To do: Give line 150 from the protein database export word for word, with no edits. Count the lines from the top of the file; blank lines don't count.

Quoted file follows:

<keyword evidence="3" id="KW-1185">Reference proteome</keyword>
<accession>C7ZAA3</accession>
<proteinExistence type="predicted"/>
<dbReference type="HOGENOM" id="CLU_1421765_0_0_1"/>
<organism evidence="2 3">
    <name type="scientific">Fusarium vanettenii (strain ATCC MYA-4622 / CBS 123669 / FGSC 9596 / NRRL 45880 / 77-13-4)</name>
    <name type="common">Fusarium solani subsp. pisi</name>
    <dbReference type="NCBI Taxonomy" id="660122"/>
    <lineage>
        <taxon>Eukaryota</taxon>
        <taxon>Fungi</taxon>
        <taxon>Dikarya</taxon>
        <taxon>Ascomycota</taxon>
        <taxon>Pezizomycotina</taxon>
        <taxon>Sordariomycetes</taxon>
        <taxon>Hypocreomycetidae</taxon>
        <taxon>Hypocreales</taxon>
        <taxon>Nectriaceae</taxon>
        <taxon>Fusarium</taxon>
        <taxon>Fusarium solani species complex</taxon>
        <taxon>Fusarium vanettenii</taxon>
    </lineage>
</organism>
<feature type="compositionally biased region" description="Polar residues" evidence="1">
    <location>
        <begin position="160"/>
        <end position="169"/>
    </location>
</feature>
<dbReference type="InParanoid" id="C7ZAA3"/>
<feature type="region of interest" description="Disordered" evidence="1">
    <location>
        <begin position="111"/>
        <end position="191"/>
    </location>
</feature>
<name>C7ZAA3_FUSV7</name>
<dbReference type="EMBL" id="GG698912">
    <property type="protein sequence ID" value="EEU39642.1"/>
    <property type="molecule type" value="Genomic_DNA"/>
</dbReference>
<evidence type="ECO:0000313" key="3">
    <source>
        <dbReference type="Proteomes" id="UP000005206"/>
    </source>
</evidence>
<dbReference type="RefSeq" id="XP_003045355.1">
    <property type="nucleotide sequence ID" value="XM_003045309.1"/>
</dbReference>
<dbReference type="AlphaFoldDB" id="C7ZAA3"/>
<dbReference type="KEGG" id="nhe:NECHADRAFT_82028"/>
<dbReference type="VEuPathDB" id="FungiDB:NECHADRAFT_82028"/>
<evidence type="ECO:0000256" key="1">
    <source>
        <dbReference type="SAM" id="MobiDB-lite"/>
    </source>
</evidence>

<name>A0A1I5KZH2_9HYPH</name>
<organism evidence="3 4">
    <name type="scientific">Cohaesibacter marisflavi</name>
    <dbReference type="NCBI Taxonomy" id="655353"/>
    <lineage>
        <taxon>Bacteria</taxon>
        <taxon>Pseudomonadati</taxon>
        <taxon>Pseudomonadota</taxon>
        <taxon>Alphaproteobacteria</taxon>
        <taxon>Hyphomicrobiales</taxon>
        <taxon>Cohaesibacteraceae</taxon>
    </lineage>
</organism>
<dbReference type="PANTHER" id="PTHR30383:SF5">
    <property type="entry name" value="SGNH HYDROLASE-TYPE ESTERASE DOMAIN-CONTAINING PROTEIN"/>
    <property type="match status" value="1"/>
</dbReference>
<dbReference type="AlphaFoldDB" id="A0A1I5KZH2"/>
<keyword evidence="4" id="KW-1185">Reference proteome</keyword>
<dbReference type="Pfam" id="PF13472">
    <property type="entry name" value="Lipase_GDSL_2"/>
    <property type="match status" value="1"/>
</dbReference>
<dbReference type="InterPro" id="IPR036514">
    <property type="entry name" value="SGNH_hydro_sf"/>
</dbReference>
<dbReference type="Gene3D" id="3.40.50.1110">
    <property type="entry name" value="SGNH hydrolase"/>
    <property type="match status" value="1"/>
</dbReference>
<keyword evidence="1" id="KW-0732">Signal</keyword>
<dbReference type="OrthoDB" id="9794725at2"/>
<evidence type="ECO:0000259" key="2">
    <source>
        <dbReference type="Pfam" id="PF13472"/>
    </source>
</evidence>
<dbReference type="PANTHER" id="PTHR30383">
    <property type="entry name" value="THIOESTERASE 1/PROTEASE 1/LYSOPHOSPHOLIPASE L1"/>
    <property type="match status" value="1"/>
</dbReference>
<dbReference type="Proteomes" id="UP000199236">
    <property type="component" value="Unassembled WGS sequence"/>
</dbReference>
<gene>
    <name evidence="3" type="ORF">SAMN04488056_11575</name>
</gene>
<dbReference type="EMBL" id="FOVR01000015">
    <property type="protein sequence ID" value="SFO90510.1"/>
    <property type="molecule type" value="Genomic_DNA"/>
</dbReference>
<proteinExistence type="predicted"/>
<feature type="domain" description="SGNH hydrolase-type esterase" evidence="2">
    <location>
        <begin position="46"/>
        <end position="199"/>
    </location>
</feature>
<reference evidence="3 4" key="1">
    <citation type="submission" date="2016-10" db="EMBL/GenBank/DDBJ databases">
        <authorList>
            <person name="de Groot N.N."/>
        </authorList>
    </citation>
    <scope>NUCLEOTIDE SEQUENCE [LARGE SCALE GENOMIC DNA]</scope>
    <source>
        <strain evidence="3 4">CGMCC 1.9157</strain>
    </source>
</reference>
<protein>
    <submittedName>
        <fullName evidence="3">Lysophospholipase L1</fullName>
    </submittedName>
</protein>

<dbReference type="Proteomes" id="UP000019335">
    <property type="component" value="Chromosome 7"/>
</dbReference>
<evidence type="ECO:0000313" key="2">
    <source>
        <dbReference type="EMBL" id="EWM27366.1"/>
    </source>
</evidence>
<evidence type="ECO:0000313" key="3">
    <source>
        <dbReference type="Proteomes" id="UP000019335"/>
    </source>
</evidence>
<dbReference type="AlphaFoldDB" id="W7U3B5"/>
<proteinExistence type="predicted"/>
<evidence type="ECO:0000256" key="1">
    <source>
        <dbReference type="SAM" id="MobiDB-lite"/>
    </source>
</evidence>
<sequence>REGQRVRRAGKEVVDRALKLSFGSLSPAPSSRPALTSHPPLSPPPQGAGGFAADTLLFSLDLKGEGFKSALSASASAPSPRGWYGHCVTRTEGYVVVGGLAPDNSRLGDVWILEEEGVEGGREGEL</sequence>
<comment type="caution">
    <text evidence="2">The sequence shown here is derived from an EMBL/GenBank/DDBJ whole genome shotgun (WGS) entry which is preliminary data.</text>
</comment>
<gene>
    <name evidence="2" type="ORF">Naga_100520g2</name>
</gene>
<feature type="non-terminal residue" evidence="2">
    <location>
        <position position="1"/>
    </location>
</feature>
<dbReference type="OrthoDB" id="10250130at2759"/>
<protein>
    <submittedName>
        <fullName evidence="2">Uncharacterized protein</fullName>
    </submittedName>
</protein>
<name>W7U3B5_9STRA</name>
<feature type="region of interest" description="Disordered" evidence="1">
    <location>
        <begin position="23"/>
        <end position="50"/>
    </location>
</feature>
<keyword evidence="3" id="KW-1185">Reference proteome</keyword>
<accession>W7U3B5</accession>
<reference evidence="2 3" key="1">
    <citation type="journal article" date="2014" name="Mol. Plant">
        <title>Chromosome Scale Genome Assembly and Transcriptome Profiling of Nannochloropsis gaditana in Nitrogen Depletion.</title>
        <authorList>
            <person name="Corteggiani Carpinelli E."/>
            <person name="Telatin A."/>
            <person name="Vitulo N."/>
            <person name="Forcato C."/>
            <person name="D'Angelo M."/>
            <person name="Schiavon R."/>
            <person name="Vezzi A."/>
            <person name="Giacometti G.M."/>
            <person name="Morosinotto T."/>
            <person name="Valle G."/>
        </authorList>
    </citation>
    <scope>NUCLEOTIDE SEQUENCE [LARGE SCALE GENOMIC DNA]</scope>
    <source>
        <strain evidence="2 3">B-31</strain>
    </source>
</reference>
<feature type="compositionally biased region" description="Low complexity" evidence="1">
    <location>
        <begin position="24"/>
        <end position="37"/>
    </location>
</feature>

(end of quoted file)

    </source>